Mixed reaction to Nike's creepy Tiger ad

In what has to be one of the oddest ads in the history of television, Nike debuted Wednesday night a creepy, 30-second Tiger Woods commercial that features the fallen sports star solemnly staring at the camera while listening to a grim voiceover of his dead dad, the New York Post reported Thursday.

In a telling sign of how badly bruised the golf great's image remains, Madison Avenue's onetime wunderkind keeps mute throughout the commercial.

Instead, the voice of Earl Woods -- who died in 2006 -- is summoned from beyond the grave to quiz his skirt-chasing son.

"Tiger, I am more prone to be inquisitive," his father begins the commercial, which is shot in black and white. "I want to find out what your thinking was. I want to find out what your feelings are."

Then he poses the question his son was surely asked in sex rehab. "And did you learn anything?" he asked.

The golfer seems on the verge of tears, blinking his famously wandering eyes several times. The ad ends with the camera silently fading to a Nike emblem. It was not clear how Nike produced the audio.

The commercial aired on ESPN and the Golf Channel on the eve of Woods' return to competitive golf in Thursday's opening round of the Masters.

"I think it's totally brilliant for Tiger, because it does all the rehabilitation for him and he doesn't have to say a word," said Adweek critic Barbara Lippert. "He just has to stand there and look blank."

She said it was smart for Nike to play its most powerful weapon: the dad card.

"In sports, in general, there's a reverence for dads who created a champion -- even if this is where Tiger learned all his cheating ways. We hold dads in reverence because we think we can create our own champion, our own little Tiger," she said.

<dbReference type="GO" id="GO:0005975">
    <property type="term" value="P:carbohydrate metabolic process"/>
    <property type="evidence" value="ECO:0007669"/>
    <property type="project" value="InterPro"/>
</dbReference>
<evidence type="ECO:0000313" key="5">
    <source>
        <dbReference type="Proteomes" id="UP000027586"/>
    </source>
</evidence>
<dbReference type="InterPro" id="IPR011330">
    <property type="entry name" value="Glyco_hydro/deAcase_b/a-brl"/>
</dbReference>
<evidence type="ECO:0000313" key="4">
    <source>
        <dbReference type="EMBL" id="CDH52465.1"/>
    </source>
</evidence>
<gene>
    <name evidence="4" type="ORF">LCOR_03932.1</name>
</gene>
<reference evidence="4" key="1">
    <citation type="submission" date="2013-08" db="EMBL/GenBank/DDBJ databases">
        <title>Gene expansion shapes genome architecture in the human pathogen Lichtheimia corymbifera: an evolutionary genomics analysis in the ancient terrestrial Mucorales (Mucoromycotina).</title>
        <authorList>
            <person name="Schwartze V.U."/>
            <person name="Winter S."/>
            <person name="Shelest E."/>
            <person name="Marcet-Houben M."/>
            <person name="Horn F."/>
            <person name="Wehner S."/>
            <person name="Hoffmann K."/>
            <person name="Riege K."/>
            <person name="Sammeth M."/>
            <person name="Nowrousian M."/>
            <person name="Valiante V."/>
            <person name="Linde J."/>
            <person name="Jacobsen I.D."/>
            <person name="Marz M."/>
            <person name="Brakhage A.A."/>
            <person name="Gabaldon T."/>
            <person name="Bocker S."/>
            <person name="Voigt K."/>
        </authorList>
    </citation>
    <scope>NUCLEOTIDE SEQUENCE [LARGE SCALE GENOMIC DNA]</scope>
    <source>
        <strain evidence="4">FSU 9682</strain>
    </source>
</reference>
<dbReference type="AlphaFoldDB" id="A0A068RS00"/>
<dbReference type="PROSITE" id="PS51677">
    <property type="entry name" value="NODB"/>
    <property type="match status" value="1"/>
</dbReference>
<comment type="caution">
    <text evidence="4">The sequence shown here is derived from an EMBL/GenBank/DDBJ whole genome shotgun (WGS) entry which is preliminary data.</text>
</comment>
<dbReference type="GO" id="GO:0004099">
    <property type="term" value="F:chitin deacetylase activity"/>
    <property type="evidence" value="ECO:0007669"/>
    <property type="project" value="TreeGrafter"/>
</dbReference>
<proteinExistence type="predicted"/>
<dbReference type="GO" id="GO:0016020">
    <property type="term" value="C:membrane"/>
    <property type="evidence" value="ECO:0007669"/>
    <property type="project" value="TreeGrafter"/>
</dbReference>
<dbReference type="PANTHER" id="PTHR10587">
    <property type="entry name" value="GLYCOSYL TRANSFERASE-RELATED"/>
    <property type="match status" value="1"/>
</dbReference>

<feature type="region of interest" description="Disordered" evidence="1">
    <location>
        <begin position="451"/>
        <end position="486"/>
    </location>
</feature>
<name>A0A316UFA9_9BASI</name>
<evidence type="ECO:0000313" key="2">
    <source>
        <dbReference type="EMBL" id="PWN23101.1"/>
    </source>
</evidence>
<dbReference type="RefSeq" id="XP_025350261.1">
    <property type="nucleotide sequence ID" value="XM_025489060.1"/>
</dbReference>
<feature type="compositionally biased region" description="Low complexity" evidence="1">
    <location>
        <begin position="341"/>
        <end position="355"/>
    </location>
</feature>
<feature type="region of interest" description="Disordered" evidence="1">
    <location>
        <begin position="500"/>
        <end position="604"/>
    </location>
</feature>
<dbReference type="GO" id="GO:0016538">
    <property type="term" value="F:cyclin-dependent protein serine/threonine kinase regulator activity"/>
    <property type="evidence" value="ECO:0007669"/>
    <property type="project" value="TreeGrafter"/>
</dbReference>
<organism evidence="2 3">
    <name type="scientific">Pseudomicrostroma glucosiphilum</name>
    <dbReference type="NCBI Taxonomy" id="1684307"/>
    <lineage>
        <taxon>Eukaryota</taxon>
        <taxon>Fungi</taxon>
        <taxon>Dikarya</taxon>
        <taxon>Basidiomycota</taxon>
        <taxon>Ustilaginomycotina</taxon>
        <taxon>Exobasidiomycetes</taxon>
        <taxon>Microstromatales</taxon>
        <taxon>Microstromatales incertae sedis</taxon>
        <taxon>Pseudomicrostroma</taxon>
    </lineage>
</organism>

But Dana Alden, who teaches marketing at the University of Hawaii, says the ad might be just too weird.

"There are more traditional ways of mending a public perception than this," he said.

"It's confusing. I don't know if people will automatically know that's his dad talking. I think they run the risk of viewers coming away confused or making their own interpretation of what the message is."

At Merrion Square Bar and Restaurant on the Upper East Side, local sports fans weren't particularly impressed with Woods' return to his other great talent -- shilling products.

Andy Luttner, 29, didn't know what to think after seeing the spot.

"I didn't think it made sense," said Luttner.

Brad Breckerstron called the ad "interesting marketing."

But admitted it was far from persuasive.

"I wouldn't run out and buy sneakers [because of it]," he said.

And Nathan Stanley, who works in advertising, said the ad seemed like an attempt to address the problem head on.

"This is their attempt to portray what everyone is thinking, but to put it in a familiar context since it's coming from his dad," he said.

In response to queries regarding the ad, Nike issued a brief statement saying, "We support Tiger and his family. As he returns to competitive golf, the ad addresses his time away from the game using the powerful words of his father."

The sportswear giant was one of the few sponsors to stick with Woods after his squeaky-clean image was unmasked following a series of disclosures by a string of mistresses.

Woods, who had been the No. 1 moneymaker in sports, lost big-bucks endorsement deals with major firms, such as Gatorade, Accenture and AT&T.

Analysts said the sex scandal cost him $35 million in endorsements.